My Recipe for Humble Pie

Humble Pie (behance.net)Image credit: behance.net

Thought for the Week

One of my most important life experiences was also one of the most educational. And by “educational” I mean painfully humbling. Healing River was my first feature film as a writer-director. I thought I knew everything I needed to know: I had an MFA in directing and four years of post-graduate training; I’d taught filmmaking at three universities, produced and directed dozens of short films. What else was there to know?

A lot.

At the end of week one my Producer said he was hearing complaints, “only no one’s telling you to your face because they don’t want to hurt your feelings.” Hey, at least I was a likeable loser. Oy!

So, I prayed. Because God has no problem telling me things to my face. And he gave me his prize recipe for Humble Pie:

  • Step One: Gather ingredients (call a meeting).
  • Step Two: Mix ingredients (admit you’ve screwed up and ask for help).
  • Step Three: Bake at extreme high temperature (listen to their complaints, write down their suggestions, and earnestly thank them—they’re giving you one of the most important lessons of your life)!
  • Step Four: Remove from oven and allow to cool (send team home with promise to apply their suggestions).
  • Step Five: Serve warm, topped with a generous layer of fresh whipped humility (diligently review and apply their suggestions—over and over again)!

Some specs: Much of what I learned at that fatal meeting is applicable to any leadership environment—corporate, education, volunteering, even parenting. Here are some of the specifics I came away with:

  • Give clear, concise directions, and then trust your team to do their jobs (whether lighting a movie set or designing digital widgets).
  • Give immediate “Yes” or “No” answers (“Well, yes and no…” Oops).
  • Don’t think out loud – It comes off as indecision, and leaves people feeling uncertain.
  • Don’t talk “big picture,” talk their picture, i.e. talk about the part they’re tasked with. (Vision is a beautiful thing, but don’t rattle on about it!)
  • Be specific (Not “She’s depressed, so she drinks and wanders around,” but “she enters here, pours herself a drink here, then goes and stands here.” My lighting crew didn’t need to know why she was drinking, they needed to know where!).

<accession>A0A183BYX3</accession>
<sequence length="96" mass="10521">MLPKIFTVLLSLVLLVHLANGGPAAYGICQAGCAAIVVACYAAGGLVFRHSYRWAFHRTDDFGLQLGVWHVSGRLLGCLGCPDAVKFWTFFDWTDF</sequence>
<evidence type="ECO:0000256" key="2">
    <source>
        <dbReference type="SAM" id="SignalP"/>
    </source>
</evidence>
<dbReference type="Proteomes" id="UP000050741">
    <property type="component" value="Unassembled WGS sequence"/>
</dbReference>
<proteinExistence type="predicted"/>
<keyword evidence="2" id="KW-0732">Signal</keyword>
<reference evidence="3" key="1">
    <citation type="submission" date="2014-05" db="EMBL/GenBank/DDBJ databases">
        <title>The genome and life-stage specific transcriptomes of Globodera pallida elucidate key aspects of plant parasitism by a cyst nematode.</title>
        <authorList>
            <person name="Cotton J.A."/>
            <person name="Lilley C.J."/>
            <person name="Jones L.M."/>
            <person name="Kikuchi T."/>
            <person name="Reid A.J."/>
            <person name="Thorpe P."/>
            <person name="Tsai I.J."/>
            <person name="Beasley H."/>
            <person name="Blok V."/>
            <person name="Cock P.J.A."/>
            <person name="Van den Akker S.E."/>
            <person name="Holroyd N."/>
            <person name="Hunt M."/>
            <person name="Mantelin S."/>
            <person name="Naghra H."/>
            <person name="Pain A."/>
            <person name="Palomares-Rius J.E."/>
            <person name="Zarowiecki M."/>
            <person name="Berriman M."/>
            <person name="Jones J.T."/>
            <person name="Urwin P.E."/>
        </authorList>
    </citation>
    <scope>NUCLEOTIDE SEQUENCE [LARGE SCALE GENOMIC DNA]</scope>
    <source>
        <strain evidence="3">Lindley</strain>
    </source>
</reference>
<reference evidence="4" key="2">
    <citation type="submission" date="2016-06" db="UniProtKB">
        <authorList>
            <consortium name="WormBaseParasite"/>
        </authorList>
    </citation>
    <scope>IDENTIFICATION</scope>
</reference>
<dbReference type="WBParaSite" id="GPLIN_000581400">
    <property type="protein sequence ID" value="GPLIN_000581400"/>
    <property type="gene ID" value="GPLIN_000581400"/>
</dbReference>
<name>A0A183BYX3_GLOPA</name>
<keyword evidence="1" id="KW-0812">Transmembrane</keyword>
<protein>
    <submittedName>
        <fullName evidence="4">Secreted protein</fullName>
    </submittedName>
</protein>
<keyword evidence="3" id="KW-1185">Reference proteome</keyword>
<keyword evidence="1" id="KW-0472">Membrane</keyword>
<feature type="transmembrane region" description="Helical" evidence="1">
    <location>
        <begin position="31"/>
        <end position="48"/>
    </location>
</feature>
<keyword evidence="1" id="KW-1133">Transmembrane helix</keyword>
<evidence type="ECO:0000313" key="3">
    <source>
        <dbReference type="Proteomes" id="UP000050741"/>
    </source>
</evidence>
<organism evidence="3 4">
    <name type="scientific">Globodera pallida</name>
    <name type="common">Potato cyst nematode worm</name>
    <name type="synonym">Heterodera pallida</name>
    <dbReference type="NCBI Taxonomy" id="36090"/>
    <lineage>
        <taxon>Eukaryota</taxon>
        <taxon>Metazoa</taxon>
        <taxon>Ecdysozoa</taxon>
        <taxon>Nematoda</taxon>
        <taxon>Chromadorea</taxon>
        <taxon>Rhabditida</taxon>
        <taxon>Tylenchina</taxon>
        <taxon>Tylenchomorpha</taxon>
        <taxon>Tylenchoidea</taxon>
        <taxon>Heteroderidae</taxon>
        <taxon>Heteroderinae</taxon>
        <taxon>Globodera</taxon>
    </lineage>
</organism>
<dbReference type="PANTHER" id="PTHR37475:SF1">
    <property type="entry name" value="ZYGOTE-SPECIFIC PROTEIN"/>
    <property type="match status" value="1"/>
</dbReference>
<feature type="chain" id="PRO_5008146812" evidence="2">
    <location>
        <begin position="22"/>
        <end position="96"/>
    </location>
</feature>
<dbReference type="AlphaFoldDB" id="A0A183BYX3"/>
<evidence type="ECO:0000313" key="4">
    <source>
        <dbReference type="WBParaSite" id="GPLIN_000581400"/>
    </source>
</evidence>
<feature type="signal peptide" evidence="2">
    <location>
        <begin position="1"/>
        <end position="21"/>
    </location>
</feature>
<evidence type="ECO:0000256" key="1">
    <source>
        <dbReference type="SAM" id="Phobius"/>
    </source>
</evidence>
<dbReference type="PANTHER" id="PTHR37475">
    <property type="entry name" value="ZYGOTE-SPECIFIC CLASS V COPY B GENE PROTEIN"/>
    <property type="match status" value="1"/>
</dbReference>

• Affirm people—and be specific about that too (“Perfect! I love how the camera moved into the close-up just as she started to cry!”)
  • Save notes from your team members in a “Read This!” folder — and review and apply those notes daily!

I’d like to say I performed brilliantly after that. I didn’t, but I did improve. So, no, I’m not a perfect director, but when it comes to eating humble pie, I take the cake. Oops, mixed metaphor.

I’ll try to be more specific next time.

Healing River has won over 20 movie awards and nominations, and been one of the top-rated inspirational films on Amazon Prime for over a year. It’s also available on TubiTV, Roku, and other streaming platforms, as well as DVD at most retail sellers.

About mitchteemley

Writer, Filmmaker, Humorist, Thinker-about-stuffer
This entry was posted in Humor, Memoir, Movies, Videos and tagged , , , , , . Bookmark the permalink.

56 Responses to My Recipe for Humble Pie

  1. Good marital advise as well…

    Liked by 1 person

  2. ejstoo says:

    Congrats on the movie.

    Liked by 1 person

  3. atimetoshare.me says:

    Great advice for every area of living. Being inclusive with those around us actually makes any project better. I loved “Healing River, btw.

    Liked by 2 people

  4. I’ve been served several big pieces of that pie myself.

    Liked by 3 people

  5. Wisdom shared winsomely. Your honesty is so refreshing.

    Liked by 1 person